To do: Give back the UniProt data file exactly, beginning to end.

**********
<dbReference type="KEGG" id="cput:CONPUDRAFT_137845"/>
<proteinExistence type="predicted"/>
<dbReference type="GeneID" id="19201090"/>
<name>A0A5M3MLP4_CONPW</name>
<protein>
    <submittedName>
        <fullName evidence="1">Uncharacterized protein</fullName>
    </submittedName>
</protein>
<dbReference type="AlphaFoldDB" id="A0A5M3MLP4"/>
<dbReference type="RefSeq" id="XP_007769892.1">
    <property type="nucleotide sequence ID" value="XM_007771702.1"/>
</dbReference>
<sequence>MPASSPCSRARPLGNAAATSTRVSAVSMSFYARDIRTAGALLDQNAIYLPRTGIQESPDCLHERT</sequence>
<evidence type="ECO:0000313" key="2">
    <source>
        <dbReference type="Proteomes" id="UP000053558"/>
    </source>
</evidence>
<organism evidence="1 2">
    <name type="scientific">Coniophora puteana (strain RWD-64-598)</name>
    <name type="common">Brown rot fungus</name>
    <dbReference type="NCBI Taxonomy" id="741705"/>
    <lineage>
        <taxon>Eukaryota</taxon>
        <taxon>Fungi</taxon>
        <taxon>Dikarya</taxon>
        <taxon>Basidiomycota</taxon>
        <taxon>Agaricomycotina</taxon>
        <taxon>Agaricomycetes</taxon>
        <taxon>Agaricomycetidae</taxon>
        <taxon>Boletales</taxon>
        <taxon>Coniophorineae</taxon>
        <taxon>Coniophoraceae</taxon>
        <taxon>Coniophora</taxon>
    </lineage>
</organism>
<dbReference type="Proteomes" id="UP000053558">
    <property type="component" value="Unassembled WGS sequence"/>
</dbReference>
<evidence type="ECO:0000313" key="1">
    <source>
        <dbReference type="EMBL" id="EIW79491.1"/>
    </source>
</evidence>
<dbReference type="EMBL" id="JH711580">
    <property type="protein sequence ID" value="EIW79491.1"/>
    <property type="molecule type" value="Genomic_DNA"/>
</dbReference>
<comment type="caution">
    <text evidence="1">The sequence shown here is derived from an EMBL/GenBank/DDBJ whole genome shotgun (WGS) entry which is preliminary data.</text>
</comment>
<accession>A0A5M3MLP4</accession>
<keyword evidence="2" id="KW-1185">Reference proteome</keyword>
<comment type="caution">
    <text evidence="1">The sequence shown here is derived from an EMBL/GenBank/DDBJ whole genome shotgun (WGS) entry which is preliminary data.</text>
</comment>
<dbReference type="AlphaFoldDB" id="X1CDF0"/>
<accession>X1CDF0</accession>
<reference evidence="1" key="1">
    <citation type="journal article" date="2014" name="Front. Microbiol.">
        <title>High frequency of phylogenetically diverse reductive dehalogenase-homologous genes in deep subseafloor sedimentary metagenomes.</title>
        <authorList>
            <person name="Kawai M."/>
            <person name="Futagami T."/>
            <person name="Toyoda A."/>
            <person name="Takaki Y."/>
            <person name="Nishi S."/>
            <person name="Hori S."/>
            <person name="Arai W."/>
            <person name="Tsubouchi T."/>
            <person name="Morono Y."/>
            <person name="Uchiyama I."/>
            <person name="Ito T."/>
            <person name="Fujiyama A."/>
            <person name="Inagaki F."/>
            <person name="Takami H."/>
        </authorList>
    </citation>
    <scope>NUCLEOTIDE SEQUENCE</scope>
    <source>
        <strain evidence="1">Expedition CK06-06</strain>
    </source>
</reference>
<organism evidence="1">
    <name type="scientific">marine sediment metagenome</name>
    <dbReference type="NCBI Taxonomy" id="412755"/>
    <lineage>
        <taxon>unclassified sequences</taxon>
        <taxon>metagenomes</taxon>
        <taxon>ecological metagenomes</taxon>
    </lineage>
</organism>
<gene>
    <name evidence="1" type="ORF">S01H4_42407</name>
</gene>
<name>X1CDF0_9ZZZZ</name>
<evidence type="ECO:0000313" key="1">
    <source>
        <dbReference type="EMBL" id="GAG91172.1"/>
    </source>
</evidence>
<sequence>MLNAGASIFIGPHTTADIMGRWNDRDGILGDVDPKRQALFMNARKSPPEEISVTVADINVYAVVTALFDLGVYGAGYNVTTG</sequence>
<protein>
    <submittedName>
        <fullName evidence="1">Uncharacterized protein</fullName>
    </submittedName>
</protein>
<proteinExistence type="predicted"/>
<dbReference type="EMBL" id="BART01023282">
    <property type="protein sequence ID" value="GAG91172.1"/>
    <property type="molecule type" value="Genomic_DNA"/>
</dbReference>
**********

<dbReference type="KEGG" id="cput:CONPUDRAFT_137845"/>
<proteinExistence type="predicted"/>
<dbReference type="GeneID" id="19201090"/>
<name>A0A5M3MLP4_CONPW</name>
<protein>
    <submittedName>
        <fullName evidence="1">Uncharacterized protein</fullName>
    </submittedName>
</protein>
<dbReference type="AlphaFoldDB" id="A0A5M3MLP4"/>
<dbReference type="RefSeq" id="XP_007769892.1">
    <property type="nucleotide sequence ID" value="XM_007771702.1"/>
</dbReference>
<sequence>MPASSPCSRARPLGNAAATSTRVSAVSMSFYARDIRTAGALLDQNAIYLPRTGIQESPDCLHERT</sequence>
<evidence type="ECO:0000313" key="2">
    <source>
        <dbReference type="Proteomes" id="UP000053558"/>
    </source>
</evidence>
<organism evidence="1 2">
    <name type="scientific">Coniophora puteana (strain RWD-64-598)</name>
    <name type="common">Brown rot fungus</name>
    <dbReference type="NCBI Taxonomy" id="741705"/>
    <lineage>
        <taxon>Eukaryota</taxon>
        <taxon>Fungi</taxon>
        <taxon>Dikarya</taxon>
        <taxon>Basidiomycota</taxon>
        <taxon>Agaricomycotina</taxon>
        <taxon>Agaricomycetes</taxon>
        <taxon>Agaricomycetidae</taxon>
        <taxon>Boletales</taxon>
        <taxon>Coniophorineae</taxon>
        <taxon>Coniophoraceae</taxon>
        <taxon>Coniophora</taxon>
    </lineage>
</organism>
<dbReference type="Proteomes" id="UP000053558">
    <property type="component" value="Unassembled WGS sequence"/>
</dbReference>
<evidence type="ECO:0000313" key="1">
    <source>
        <dbReference type="EMBL" id="EIW79491.1"/>
    </source>
</evidence>
<dbReference type="EMBL" id="JH711580">
    <property type="protein sequence ID" value="EIW79491.1"/>
    <property type="molecule type" value="Genomic_DNA"/>
</dbReference>
<comment type="caution">
    <text evidence="1">The sequence shown here is derived from an EMBL/GenBank/DDBJ whole genome shotgun (WGS) entry which is preliminary data.</text>
</comment>
<accession>A0A5M3MLP4</accession>
<keyword evidence="2" id="KW-1185">Reference proteome</keyword>
<comment type="caution">
    <text evidence="1">The sequence shown here is derived from an EMBL/GenBank/DDBJ whole genome shotgun (WGS) entry which is preliminary data.</text>
</comment>
<dbReference type="AlphaFoldDB" id="X1CDF0"/>
<accession>X1CDF0</accession>
<reference evidence="1" key="1">
    <citation type="journal article" date="2014" name="Front. Microbiol.">
        <title>High frequency of phylogenetically diverse reductive dehalogenase-homologous genes in deep subseafloor sedimentary metagenomes.</title>
        <authorList>
            <person name="Kawai M."/>
            <person name="Futagami T."/>
            <person name="Toyoda A."/>
            <person name="Takaki Y."/>
            <person name="Nishi S."/>
            <person name="Hori S."/>
            <person name="Arai W."/>
            <person name="Tsubouchi T."/>
            <person name="Morono Y."/>
            <person name="Uchiyama I."/>
            <person name="Ito T."/>
            <person name="Fujiyama A."/>
            <person name="Inagaki F."/>
            <person name="Takami H."/>
        </authorList>
    </citation>
    <scope>NUCLEOTIDE SEQUENCE</scope>
    <source>
        <strain evidence="1">Expedition CK06-06</strain>
    </source>
</reference>
<organism evidence="1">
    <name type="scientific">marine sediment metagenome</name>
    <dbReference type="NCBI Taxonomy" id="412755"/>
    <lineage>
        <taxon>unclassified sequences</taxon>
        <taxon>metagenomes</taxon>
        <taxon>ecological metagenomes</taxon>
    </lineage>
</organism>
<gene>
    <name evidence="1" type="ORF">S01H4_42407</name>
</gene>
<name>X1CDF0_9ZZZZ</name>
<evidence type="ECO:0000313" key="1">
    <source>
        <dbReference type="EMBL" id="GAG91172.1"/>
    </source>
</evidence>
<sequence>MLNAGASIFIGPHTTADIMGRWNDRDGILGDVDPKRQALFMNARKSPPEEISVTVADINVYAVVTALFDLGVYGAGYNVTTG</sequence>
<protein>
    <submittedName>
        <fullName evidence="1">Uncharacterized protein</fullName>
    </submittedName>
</protein>
<proteinExistence type="predicted"/>
<dbReference type="EMBL" id="BART01023282">
    <property type="protein sequence ID" value="GAG91172.1"/>
    <property type="molecule type" value="Genomic_DNA"/>
</dbReference>